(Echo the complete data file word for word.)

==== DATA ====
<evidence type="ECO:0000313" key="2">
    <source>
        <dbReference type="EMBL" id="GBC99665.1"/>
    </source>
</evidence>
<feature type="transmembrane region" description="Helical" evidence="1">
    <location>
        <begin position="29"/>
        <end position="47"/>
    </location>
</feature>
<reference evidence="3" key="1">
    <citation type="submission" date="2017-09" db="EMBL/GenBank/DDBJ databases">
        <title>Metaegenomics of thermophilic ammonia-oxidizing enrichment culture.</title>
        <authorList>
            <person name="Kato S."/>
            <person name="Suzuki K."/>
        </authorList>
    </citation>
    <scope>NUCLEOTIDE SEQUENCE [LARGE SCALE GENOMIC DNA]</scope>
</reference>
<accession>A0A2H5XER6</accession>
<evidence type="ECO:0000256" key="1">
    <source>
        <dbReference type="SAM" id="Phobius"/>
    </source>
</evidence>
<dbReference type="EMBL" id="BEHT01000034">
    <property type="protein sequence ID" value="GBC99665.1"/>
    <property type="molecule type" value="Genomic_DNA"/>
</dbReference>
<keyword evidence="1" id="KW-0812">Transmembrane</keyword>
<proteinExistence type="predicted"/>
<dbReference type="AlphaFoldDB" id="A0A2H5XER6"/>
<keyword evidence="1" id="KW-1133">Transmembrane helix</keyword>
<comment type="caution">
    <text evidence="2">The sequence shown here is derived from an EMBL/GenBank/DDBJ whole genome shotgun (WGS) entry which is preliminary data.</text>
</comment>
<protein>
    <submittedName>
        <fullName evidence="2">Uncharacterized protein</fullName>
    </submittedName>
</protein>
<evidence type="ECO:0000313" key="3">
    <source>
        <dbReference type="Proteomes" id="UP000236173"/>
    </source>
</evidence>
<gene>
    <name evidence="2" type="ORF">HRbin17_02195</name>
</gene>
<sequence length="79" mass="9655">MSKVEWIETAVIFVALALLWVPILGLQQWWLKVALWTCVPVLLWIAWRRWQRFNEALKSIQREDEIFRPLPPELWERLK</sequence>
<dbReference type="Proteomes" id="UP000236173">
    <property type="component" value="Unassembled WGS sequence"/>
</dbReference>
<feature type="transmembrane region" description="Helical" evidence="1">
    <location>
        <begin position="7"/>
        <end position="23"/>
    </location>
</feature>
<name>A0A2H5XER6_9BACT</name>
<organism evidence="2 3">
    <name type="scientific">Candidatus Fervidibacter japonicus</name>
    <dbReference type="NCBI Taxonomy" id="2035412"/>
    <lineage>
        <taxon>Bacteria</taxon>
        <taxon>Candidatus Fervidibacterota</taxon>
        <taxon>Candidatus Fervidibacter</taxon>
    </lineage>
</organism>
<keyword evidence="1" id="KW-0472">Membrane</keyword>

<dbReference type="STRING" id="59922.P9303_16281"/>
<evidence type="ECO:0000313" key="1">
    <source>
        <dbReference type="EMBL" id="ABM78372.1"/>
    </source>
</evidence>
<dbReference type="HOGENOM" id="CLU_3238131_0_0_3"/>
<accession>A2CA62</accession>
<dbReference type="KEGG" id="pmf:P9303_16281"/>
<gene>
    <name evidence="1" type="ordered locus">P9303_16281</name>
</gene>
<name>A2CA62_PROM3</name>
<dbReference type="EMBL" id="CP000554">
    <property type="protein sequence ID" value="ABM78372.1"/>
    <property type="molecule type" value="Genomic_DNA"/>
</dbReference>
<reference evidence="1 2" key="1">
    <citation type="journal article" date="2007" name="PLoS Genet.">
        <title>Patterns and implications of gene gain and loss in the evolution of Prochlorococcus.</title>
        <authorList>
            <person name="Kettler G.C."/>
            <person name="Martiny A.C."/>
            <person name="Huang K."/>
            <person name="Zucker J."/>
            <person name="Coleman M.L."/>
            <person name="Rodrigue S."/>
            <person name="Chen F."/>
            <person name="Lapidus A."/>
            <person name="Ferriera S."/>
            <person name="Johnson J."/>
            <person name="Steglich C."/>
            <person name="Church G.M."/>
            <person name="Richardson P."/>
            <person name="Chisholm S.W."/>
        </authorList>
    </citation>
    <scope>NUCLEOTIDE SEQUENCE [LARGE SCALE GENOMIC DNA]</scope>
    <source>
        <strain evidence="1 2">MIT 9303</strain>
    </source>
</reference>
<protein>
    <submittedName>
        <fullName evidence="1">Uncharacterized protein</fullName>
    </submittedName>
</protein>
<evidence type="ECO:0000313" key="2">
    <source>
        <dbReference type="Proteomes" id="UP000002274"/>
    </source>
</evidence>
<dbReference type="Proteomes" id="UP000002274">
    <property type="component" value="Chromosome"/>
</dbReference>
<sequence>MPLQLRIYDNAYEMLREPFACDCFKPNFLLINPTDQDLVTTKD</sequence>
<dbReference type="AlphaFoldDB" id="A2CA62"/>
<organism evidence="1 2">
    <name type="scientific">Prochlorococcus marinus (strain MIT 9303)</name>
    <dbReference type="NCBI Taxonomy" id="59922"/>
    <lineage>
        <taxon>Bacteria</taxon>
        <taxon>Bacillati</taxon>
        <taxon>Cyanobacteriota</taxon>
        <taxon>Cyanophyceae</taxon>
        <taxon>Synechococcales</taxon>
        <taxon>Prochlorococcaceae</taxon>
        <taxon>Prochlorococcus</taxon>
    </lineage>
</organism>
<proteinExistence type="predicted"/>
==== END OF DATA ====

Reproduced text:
<evidence type="ECO:0000313" key="2">
    <source>
        <dbReference type="EMBL" id="GBC99665.1"/>
    </source>
</evidence>
<feature type="transmembrane region" description="Helical" evidence="1">
    <location>
        <begin position="29"/>
        <end position="47"/>
    </location>
</feature>
<reference evidence="3" key="1">
    <citation type="submission" date="2017-09" db="EMBL/GenBank/DDBJ databases">
        <title>Metaegenomics of thermophilic ammonia-oxidizing enrichment culture.</title>
        <authorList>
            <person name="Kato S."/>
            <person name="Suzuki K."/>
        </authorList>
    </citation>
    <scope>NUCLEOTIDE SEQUENCE [LARGE SCALE GENOMIC DNA]</scope>
</reference>
<accession>A0A2H5XER6</accession>
<evidence type="ECO:0000256" key="1">
    <source>
        <dbReference type="SAM" id="Phobius"/>
    </source>
</evidence>
<dbReference type="EMBL" id="BEHT01000034">
    <property type="protein sequence ID" value="GBC99665.1"/>
    <property type="molecule type" value="Genomic_DNA"/>
</dbReference>
<keyword evidence="1" id="KW-0812">Transmembrane</keyword>
<proteinExistence type="predicted"/>
<dbReference type="AlphaFoldDB" id="A0A2H5XER6"/>
<keyword evidence="1" id="KW-1133">Transmembrane helix</keyword>
<comment type="caution">
    <text evidence="2">The sequence shown here is derived from an EMBL/GenBank/DDBJ whole genome shotgun (WGS) entry which is preliminary data.</text>
</comment>
<protein>
    <submittedName>
        <fullName evidence="2">Uncharacterized protein</fullName>
    </submittedName>
</protein>
<evidence type="ECO:0000313" key="3">
    <source>
        <dbReference type="Proteomes" id="UP000236173"/>
    </source>
</evidence>
<gene>
    <name evidence="2" type="ORF">HRbin17_02195</name>
</gene>
<sequence length="79" mass="9655">MSKVEWIETAVIFVALALLWVPILGLQQWWLKVALWTCVPVLLWIAWRRWQRFNEALKSIQREDEIFRPLPPELWERLK</sequence>
<dbReference type="Proteomes" id="UP000236173">
    <property type="component" value="Unassembled WGS sequence"/>
</dbReference>
<feature type="transmembrane region" description="Helical" evidence="1">
    <location>
        <begin position="7"/>
        <end position="23"/>
    </location>
</feature>
<name>A0A2H5XER6_9BACT</name>
<organism evidence="2 3">
    <name type="scientific">Candidatus Fervidibacter japonicus</name>
    <dbReference type="NCBI Taxonomy" id="2035412"/>
    <lineage>
        <taxon>Bacteria</taxon>
        <taxon>Candidatus Fervidibacterota</taxon>
        <taxon>Candidatus Fervidibacter</taxon>
    </lineage>
</organism>
<keyword evidence="1" id="KW-0472">Membrane</keyword>

<dbReference type="STRING" id="59922.P9303_16281"/>
<evidence type="ECO:0000313" key="1">
    <source>
        <dbReference type="EMBL" id="ABM78372.1"/>
    </source>
</evidence>
<dbReference type="HOGENOM" id="CLU_3238131_0_0_3"/>
<accession>A2CA62</accession>
<dbReference type="KEGG" id="pmf:P9303_16281"/>
<gene>
    <name evidence="1" type="ordered locus">P9303_16281</name>
</gene>
<name>A2CA62_PROM3</name>
<dbReference type="EMBL" id="CP000554">
    <property type="protein sequence ID" value="ABM78372.1"/>
    <property type="molecule type" value="Genomic_DNA"/>
</dbReference>
<reference evidence="1 2" key="1">
    <citation type="journal article" date="2007" name="PLoS Genet.">
        <title>Patterns and implications of gene gain and loss in the evolution of Prochlorococcus.</title>
        <authorList>
            <person name="Kettler G.C."/>
            <person name="Martiny A.C."/>
            <person name="Huang K."/>
            <person name="Zucker J."/>
            <person name="Coleman M.L."/>
            <person name="Rodrigue S."/>
            <person name="Chen F."/>
            <person name="Lapidus A."/>
            <person name="Ferriera S."/>
            <person name="Johnson J."/>
            <person name="Steglich C."/>
            <person name="Church G.M."/>
            <person name="Richardson P."/>
            <person name="Chisholm S.W."/>
        </authorList>
    </citation>
    <scope>NUCLEOTIDE SEQUENCE [LARGE SCALE GENOMIC DNA]</scope>
    <source>
        <strain evidence="1 2">MIT 9303</strain>
    </source>
</reference>
<protein>
    <submittedName>
        <fullName evidence="1">Uncharacterized protein</fullName>
    </submittedName>
</protein>
<evidence type="ECO:0000313" key="2">
    <source>
        <dbReference type="Proteomes" id="UP000002274"/>
    </source>
</evidence>
<dbReference type="Proteomes" id="UP000002274">
    <property type="component" value="Chromosome"/>
</dbReference>
<sequence>MPLQLRIYDNAYEMLREPFACDCFKPNFLLINPTDQDLVTTKD</sequence>
<dbReference type="AlphaFoldDB" id="A2CA62"/>
<organism evidence="1 2">
    <name type="scientific">Prochlorococcus marinus (strain MIT 9303)</name>
    <dbReference type="NCBI Taxonomy" id="59922"/>
    <lineage>
        <taxon>Bacteria</taxon>
        <taxon>Bacillati</taxon>
        <taxon>Cyanobacteriota</taxon>
        <taxon>Cyanophyceae</taxon>
        <taxon>Synechococcales</taxon>
        <taxon>Prochlorococcaceae</taxon>
        <taxon>Prochlorococcus</taxon>
    </lineage>
</organism>
<proteinExistence type="predicted"/>